And sometimes there isn't a lot of material. Many prominent people's lives are astonishingly poorly documented. It's amazing how little firsthand information we have on the life of Alexander the Great, for instance; most of our information comes from historians who lived long after his death. Any historian who tackles that period of history is going to have to pull together separate sources and conjecture a lot.
And of course, no historian can truly know what any given person was thinking at any given time. No historian can know what a person's subjective experience was like, no matter how well documented the person was.
That's why I was disappointed with Mike Huckabee's defense of David Barton. It's not enough to say a historian is factually correct. What you really need to defend is his interpretation. The narrative he strings together. His spin, if you will. Huckabee defended Barton by saying he got the basic building blocks right, when he should have defended his interpretation.
Huckabee pretended that the job of a historian is to tell us a bunch of stuff that happened. That's just not true.
Everyone who writes or talks about history creates a narrative. Good historians are honest about it. I'm a big fan of Dan Carlin's history podcast, Hardcore History. In the first installment of his series on the decline and fall of the Roman Republic, he straightforwardly says that this is a period of history that's been written about and analyzed many times before, but now his listeners are going to get the Dan Carlin version of what happened. I respect that.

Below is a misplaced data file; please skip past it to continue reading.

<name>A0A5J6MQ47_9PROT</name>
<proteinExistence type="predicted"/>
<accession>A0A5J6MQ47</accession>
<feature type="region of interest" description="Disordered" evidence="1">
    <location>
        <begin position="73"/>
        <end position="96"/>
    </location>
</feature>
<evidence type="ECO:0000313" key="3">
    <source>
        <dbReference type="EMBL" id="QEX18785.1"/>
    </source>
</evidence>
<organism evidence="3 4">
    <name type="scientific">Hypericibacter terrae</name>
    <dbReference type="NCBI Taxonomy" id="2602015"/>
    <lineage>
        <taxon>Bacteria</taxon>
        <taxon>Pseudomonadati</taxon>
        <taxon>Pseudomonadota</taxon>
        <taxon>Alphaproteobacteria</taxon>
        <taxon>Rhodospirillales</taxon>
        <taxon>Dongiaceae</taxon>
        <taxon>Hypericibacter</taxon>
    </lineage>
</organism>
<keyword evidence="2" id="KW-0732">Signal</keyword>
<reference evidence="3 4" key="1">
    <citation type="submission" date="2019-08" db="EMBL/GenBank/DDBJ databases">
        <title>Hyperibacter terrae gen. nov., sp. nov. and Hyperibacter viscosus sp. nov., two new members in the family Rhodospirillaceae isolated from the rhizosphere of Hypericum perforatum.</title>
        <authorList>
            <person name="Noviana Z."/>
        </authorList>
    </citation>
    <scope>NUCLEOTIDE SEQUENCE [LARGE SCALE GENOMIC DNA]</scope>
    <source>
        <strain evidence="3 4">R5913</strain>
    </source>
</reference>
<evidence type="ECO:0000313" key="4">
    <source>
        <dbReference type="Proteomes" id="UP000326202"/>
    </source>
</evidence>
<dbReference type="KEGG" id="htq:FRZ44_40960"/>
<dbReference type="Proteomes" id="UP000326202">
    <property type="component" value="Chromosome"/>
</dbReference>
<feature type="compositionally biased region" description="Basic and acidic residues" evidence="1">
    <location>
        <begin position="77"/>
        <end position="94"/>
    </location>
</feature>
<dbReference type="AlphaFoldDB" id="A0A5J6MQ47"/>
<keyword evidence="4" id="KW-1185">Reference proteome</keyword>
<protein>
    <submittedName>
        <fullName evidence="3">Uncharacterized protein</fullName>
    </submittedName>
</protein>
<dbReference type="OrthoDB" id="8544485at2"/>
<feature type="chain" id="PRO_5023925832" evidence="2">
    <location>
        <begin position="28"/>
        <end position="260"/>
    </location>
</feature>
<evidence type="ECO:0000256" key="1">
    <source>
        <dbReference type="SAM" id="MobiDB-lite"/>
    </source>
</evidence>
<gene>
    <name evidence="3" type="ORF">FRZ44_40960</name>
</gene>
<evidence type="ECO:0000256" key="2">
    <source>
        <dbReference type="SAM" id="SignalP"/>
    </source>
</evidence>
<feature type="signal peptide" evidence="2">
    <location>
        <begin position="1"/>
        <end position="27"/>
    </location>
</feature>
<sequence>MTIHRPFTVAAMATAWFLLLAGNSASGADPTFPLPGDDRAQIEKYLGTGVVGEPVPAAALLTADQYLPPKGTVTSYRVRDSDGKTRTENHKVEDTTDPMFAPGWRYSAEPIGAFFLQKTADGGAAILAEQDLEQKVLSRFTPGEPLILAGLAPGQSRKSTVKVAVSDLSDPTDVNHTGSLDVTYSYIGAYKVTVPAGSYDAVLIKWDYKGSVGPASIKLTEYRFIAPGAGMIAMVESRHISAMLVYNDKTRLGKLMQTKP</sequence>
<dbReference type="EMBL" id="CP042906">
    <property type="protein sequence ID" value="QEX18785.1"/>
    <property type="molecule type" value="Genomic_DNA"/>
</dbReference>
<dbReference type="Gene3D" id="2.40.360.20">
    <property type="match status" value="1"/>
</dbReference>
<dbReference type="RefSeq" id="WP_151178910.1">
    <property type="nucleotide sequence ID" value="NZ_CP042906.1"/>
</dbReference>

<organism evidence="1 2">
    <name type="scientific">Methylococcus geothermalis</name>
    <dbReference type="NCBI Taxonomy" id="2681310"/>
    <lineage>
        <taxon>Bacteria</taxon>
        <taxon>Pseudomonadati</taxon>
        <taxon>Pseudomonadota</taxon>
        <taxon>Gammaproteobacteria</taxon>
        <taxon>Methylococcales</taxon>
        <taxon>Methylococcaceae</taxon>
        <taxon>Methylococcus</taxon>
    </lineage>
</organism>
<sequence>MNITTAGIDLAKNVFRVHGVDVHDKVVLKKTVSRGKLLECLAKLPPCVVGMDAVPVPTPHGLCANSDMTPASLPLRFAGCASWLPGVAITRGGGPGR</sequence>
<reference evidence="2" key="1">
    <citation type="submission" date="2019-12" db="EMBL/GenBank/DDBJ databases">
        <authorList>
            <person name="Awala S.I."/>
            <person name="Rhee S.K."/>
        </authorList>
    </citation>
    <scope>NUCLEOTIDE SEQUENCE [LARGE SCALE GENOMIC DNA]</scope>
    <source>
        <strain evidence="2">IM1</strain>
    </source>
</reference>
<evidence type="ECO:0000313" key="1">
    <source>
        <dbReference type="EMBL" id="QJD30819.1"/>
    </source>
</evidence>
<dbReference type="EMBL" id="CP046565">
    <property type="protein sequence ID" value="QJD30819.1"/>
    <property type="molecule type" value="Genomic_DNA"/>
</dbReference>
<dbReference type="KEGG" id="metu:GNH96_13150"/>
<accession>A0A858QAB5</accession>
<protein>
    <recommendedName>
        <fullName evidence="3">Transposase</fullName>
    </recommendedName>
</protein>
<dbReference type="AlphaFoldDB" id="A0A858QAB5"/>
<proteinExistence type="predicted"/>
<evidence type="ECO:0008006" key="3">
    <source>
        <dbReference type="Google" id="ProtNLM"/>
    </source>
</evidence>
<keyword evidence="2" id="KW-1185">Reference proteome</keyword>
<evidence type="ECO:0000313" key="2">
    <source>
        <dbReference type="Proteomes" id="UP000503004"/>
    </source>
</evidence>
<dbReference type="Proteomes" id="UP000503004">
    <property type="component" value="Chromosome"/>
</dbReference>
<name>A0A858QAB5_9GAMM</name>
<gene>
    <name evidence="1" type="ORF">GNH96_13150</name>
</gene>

Let's bring this back around to Howard Zinn. You might respect Zinn's politics and his take on history, or you might not. Fair enough.
But to attack Zinn (or David Barton, for that matter) for delivering his own version of history? Sorry, but that's just what historians do. Unless you want to wait until after the Singularity, when posthuman HistoryBots will presumably create narratives based solely on a probabilistic calculation of how things must have progressed given certain parameters in order to create the world that they exist in.
Granted, there are historians whose biases shape their work to the point that the narrative is more about themselves than objective reality. And that's a problem. But there's a continuum between a historian blinded by his own biases, and HistoryBot 4000. Every person trying to construct honest narratives about the past falls somewhere on that continuum.
If you think your favorite historian tells history 100% objectively, I'd have to say that a) you're not familiar enough with that period of history to know the whole story, b) the historian's personal biases happen to match yours, or most likely c) both.
I'm not offended by historians who wear their politics on their sleeve, as long as they honestly and sincerely try to work within the real world as it is (and was). We should all just remember that the issue isn't whether their interpretations are factually correct, because that's the absolute minimum standard that they should be achieving anyway. The issue is whether their interpretations, their narratives, are actually useful in understanding the past. And the present.